In a fast reversal of fortunes, Pevely city administrator Terry Thomas was reinstated by the board of aldermen by a 4-1 vote. Marlin Hahn changed his vote to give the pro-Thomas side a majority. Perhaps knowing what was coming, Mayor John Knobloch was absent from the meeting (purportedly for health reasons). Alderwoman Deb Hurley was also absent.
Hahn and alderwoman Ilda Kennon were questioned at the meeting by resident Erin Kasten about their no votes. Citing the closed session before the meeting, they would not give specifics, but both said their votes were performance related. Hahn’s yes vote seemed a bit grudging, as if it was in response to public pressure.
Hahn said he changed his vote because the city needed to move forward.
“It’s childish the way people are doing,” he said. “Terry needs to be back where he belongs.”
Hahn recommended the board keep a closer eye on city spending and to do an evaluation of the city administrator’s performance, perhaps every six months.
“We need to keep track, to make sure he’s doing what we want him to do,” Hahn said.
I’m not sure who the “childish” people are he refers to. Hahn and Kennon mentioned their dislike for the “media antics” that occurred since the negative vote on Thomas’ contract, presumably referring to the campaign by Pevely 20/20 to reverse the vote. Kennon and alderman Russ Shackelford spoke against “bullying” that occurred. I think these statements are out of line. Aldermen have to answer to the residents they represent. If a decision is made that a vocal group doesn’t like, whether the group represent a majority or not, the alderman have to accept the response. That doesn’t mean they have to change their vote, if they are willing to accept the political consequences. But they should explain their reasoning. It is part of being an elected official.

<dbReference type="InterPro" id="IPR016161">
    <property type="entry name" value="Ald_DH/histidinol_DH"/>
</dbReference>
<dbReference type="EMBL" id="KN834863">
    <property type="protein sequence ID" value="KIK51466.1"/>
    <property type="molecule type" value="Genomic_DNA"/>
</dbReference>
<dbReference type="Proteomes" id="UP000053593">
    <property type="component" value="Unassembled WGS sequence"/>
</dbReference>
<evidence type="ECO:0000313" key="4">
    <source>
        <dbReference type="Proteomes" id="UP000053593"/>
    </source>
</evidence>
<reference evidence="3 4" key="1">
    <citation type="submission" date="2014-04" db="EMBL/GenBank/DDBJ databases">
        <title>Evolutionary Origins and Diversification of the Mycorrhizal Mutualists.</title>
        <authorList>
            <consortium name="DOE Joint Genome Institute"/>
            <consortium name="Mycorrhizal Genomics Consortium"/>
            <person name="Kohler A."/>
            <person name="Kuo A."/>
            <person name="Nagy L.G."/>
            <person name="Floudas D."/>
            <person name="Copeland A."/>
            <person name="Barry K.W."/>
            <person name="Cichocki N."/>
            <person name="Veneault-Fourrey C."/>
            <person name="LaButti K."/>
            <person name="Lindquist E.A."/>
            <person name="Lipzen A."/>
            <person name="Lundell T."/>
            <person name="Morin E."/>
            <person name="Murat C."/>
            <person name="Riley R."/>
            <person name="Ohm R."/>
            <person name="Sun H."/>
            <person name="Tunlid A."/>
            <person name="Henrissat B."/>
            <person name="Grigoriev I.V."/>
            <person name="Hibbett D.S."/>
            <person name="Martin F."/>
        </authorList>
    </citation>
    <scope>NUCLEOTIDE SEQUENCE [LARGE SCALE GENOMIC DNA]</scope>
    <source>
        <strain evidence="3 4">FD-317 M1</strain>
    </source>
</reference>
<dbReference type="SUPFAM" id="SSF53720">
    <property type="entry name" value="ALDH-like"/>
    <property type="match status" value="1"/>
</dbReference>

Some insight into the state of city affairs in the last two weeks was provided at the meeting. It has been city clerk Steph Haas, not the mayor, who was carrying out those administrator duties that were not being left unfulfilled. And Thomas was still receiving a check under his previous role as a police officer. According to the Leader:
Despite the Dec. 16 vote, Thomas has continued to show up for work. He said he has been “stocking shelves,” and while not taking any official action, had been organizing and prioritizing necessary tasks for other staff to complete as the year’s end approached.
The crowd at the meeting, which filled most of the seats and some of the standing room, was largely pro-Thomas, and reportedly included many city employees (there were also five cops in the back of the room). They cheered several times during the proceedings, to the consternation of alderman Steve Markus, who presided over the meeting in the mayor’s absence while decked out in a suit. No residents spoke at the meeting, besides Kasten. Here’s a crowd shot: